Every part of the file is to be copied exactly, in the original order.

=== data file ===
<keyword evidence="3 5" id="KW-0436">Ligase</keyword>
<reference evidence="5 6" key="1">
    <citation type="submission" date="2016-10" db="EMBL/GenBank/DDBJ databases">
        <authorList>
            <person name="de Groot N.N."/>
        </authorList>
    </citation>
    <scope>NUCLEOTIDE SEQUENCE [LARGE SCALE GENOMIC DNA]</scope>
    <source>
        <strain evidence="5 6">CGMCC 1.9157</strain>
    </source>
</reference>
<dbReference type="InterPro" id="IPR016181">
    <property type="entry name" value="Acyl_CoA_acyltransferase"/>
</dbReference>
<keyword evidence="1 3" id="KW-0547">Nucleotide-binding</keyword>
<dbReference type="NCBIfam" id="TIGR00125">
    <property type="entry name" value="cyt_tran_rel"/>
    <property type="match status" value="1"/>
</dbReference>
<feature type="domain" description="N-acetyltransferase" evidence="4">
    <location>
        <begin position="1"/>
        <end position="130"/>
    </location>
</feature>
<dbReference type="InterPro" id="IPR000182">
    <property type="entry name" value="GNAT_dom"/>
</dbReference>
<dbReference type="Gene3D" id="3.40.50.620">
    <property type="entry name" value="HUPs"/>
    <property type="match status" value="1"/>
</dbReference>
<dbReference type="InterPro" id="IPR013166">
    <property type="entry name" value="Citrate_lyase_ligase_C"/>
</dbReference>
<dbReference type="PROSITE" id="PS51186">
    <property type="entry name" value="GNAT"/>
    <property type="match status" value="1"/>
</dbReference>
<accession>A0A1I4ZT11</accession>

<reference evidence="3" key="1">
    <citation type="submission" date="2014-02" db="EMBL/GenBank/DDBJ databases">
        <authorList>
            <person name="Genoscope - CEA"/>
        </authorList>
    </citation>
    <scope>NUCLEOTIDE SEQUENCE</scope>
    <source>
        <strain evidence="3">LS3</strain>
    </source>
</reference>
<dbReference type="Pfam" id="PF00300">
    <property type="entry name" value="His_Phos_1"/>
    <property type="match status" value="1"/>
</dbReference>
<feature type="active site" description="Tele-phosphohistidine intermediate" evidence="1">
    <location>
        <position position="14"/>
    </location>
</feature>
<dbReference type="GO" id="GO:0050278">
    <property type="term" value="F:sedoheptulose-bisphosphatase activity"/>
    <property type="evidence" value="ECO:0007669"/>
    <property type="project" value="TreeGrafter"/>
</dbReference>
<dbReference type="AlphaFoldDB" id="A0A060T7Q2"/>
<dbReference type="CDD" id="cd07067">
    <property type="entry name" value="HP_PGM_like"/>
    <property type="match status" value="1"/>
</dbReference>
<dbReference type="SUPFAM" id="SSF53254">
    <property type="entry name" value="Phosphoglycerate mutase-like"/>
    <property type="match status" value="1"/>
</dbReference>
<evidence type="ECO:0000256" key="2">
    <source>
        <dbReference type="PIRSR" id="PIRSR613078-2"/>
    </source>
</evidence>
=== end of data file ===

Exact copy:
<keyword evidence="3 5" id="KW-0436">Ligase</keyword>
<reference evidence="5 6" key="1">
    <citation type="submission" date="2016-10" db="EMBL/GenBank/DDBJ databases">
        <authorList>
            <person name="de Groot N.N."/>
        </authorList>
    </citation>
    <scope>NUCLEOTIDE SEQUENCE [LARGE SCALE GENOMIC DNA]</scope>
    <source>
        <strain evidence="5 6">CGMCC 1.9157</strain>
    </source>
</reference>
<dbReference type="InterPro" id="IPR016181">
    <property type="entry name" value="Acyl_CoA_acyltransferase"/>
</dbReference>
<keyword evidence="1 3" id="KW-0547">Nucleotide-binding</keyword>
<dbReference type="NCBIfam" id="TIGR00125">
    <property type="entry name" value="cyt_tran_rel"/>
    <property type="match status" value="1"/>
</dbReference>
<feature type="domain" description="N-acetyltransferase" evidence="4">
    <location>
        <begin position="1"/>
        <end position="130"/>
    </location>
</feature>
<dbReference type="InterPro" id="IPR000182">
    <property type="entry name" value="GNAT_dom"/>
</dbReference>
<dbReference type="Gene3D" id="3.40.50.620">
    <property type="entry name" value="HUPs"/>
    <property type="match status" value="1"/>
</dbReference>
<dbReference type="InterPro" id="IPR013166">
    <property type="entry name" value="Citrate_lyase_ligase_C"/>
</dbReference>
<dbReference type="PROSITE" id="PS51186">
    <property type="entry name" value="GNAT"/>
    <property type="match status" value="1"/>
</dbReference>
<accession>A0A1I4ZT11</accession>

<reference evidence="3" key="1">
    <citation type="submission" date="2014-02" db="EMBL/GenBank/DDBJ databases">
        <authorList>
            <person name="Genoscope - CEA"/>
        </authorList>
    </citation>
    <scope>NUCLEOTIDE SEQUENCE</scope>
    <source>
        <strain evidence="3">LS3</strain>
    </source>
</reference>
<dbReference type="Pfam" id="PF00300">
    <property type="entry name" value="His_Phos_1"/>
    <property type="match status" value="1"/>
</dbReference>
<feature type="active site" description="Tele-phosphohistidine intermediate" evidence="1">
    <location>
        <position position="14"/>
    </location>
</feature>
<dbReference type="GO" id="GO:0050278">
    <property type="term" value="F:sedoheptulose-bisphosphatase activity"/>
    <property type="evidence" value="ECO:0007669"/>
    <property type="project" value="TreeGrafter"/>
</dbReference>
<dbReference type="AlphaFoldDB" id="A0A060T7Q2"/>
<dbReference type="CDD" id="cd07067">
    <property type="entry name" value="HP_PGM_like"/>
    <property type="match status" value="1"/>
</dbReference>
<dbReference type="SUPFAM" id="SSF53254">
    <property type="entry name" value="Phosphoglycerate mutase-like"/>
    <property type="match status" value="1"/>
</dbReference>
<evidence type="ECO:0000256" key="2">
    <source>
        <dbReference type="PIRSR" id="PIRSR613078-2"/>
    </source>
</evidence>